MNX 1.0 draft specification
MNX is a new, open standard for representing music notation for interchange and internal use in software applications. It builds on the ideas and success of MusicXML (and is maintained by the same people) but aims to avoid the design choices of MusicXML that prevent software from using it as a native format or to present the same underlying musical semantics in different forms (such as reflowing score or part layouts). And MNX represents everything in JSON, the easy-to-use, dominant standard for information exchange among Internet applications.
MNX is still a work in progress without a stable standard for implementation. But these pages will show you what we’ve developed so far. We encourage you to give feedback via our GitHub discussions forum.
Why another music notation format?
If this is your first introduction to the concept of representing music with a computer, we encourage you to read the MusicXML tutorial, which lays out the motivations and key ideas of music representation in the most widely used symbolic notation format, and one that you can use today. MNX is different from MusicXML (or abc, MEI, MIDI, or any number of other good formats), but the same basic ideas and problems arise in all music representations, so knowing about one of them before reading about MNX is a good place to start.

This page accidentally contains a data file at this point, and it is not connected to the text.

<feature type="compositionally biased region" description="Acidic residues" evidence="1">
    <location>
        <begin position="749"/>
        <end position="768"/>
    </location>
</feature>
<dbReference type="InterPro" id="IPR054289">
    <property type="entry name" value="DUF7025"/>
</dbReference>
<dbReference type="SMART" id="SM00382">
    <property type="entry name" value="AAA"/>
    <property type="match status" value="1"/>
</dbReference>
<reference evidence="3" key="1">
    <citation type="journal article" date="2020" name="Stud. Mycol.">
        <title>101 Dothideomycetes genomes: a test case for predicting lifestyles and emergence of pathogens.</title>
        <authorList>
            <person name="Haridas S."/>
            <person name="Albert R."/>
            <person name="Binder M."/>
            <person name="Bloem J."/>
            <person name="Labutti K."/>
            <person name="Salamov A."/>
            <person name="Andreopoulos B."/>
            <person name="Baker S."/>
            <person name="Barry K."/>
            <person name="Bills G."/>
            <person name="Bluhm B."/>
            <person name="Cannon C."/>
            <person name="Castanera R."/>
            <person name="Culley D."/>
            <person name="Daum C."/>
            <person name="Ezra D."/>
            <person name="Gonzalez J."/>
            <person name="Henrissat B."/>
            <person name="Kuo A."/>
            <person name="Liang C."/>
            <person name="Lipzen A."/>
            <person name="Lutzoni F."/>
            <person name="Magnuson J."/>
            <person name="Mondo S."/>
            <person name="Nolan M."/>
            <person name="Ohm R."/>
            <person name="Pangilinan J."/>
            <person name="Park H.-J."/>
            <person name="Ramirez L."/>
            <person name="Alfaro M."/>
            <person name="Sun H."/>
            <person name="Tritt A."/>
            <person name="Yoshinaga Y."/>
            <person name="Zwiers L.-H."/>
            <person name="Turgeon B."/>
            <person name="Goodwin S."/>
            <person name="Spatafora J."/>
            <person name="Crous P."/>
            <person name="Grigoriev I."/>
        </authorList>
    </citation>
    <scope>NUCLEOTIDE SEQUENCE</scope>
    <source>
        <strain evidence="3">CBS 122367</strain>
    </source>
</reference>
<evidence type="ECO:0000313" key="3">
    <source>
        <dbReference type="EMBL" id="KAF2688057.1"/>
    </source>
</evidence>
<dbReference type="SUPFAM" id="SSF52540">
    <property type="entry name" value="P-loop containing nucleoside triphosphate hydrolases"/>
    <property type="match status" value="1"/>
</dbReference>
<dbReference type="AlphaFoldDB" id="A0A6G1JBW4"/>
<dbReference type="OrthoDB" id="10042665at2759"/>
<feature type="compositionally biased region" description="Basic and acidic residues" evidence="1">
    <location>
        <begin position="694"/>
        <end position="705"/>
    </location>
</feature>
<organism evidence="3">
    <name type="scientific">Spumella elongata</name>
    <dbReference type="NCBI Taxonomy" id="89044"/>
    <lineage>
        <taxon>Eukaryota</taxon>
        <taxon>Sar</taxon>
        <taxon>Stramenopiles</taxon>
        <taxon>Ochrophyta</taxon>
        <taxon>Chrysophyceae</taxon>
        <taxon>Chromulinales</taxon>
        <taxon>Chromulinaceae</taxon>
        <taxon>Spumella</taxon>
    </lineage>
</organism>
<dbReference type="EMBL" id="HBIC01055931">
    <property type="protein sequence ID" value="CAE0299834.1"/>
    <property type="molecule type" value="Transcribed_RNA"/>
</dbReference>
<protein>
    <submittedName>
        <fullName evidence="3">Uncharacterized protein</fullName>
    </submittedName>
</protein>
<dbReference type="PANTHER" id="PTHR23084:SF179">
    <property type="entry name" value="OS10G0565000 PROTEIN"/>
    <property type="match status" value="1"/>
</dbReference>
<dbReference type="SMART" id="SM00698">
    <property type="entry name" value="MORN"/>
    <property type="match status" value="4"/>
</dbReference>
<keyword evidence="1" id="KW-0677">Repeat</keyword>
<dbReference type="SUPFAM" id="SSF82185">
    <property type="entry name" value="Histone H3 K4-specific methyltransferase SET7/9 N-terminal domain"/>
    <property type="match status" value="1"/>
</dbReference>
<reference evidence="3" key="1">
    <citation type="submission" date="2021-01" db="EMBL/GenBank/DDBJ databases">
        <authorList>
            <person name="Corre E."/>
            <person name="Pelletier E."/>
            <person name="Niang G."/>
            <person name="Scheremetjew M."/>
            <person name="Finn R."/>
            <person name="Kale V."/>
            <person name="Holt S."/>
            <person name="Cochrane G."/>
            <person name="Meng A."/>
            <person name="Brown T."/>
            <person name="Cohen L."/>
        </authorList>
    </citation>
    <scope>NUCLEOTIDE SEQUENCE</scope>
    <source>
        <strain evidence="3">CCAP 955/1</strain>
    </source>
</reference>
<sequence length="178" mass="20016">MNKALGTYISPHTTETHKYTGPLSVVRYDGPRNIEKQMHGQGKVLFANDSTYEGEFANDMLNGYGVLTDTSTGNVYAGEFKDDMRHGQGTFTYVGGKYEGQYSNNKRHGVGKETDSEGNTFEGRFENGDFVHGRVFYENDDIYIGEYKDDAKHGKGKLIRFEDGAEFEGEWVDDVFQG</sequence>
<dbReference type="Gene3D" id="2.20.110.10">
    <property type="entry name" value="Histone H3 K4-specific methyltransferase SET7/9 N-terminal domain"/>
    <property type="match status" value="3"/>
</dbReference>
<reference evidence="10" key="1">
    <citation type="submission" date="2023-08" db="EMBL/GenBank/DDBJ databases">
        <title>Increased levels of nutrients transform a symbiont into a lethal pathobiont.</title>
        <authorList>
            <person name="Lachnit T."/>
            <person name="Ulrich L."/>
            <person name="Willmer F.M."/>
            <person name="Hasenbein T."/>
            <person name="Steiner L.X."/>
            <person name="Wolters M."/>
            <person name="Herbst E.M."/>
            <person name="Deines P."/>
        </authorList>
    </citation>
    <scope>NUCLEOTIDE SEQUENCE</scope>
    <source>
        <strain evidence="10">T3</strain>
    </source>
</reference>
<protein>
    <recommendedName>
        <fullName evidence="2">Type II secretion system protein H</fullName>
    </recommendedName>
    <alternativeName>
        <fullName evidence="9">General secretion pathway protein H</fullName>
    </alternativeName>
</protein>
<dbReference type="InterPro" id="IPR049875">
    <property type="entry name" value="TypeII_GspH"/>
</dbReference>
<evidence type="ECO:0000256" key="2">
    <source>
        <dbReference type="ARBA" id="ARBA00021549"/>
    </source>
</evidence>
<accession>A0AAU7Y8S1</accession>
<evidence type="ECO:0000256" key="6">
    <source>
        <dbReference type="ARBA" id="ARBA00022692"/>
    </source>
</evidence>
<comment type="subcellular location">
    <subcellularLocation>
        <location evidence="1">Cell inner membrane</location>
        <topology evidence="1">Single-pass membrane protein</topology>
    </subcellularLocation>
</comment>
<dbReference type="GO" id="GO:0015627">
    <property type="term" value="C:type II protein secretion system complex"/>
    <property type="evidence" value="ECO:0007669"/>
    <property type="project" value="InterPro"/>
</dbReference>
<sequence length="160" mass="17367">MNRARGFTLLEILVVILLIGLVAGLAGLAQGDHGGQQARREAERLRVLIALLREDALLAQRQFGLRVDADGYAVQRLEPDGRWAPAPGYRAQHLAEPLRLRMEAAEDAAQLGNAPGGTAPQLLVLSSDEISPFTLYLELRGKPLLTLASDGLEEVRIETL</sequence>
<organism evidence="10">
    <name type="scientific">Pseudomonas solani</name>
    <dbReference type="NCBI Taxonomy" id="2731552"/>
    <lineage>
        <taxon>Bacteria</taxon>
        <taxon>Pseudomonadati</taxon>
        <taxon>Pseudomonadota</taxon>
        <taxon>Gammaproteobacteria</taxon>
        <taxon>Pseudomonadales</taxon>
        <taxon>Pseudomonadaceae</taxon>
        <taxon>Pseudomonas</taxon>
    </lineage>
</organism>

You might ask: if there are already dozens, if not hundreds, of music representation formats, why create another one?
Most, if not all, existing notation formats were designed first to store music in a way that it could be exchanged with others — other people or other software programs. And they were designed to represent the look of music on a page, once it’s printed.
MNX will do that, of course, but it differs in that it’s first and foremost designed to store and exchange semantic elements of music — the notes, rhythms, pitches, parts — and to allow multiple layouts to emerge or be defined dynamically. Beautiful scores on paper are always important, but these days music notation is displayed and consumed in many other ways. A piece might be viewed in a continuous scroll, or a musician might view her part on a tablet of different dimensions than the computer it was engraved on. A blind or visually-impaired user might require different magnifications or Braille. A modern format needs to make these types of workflows not just possible, but easy.
A gentle introduction
Conceptually, MNX is a way to represent this image...
...as something like this: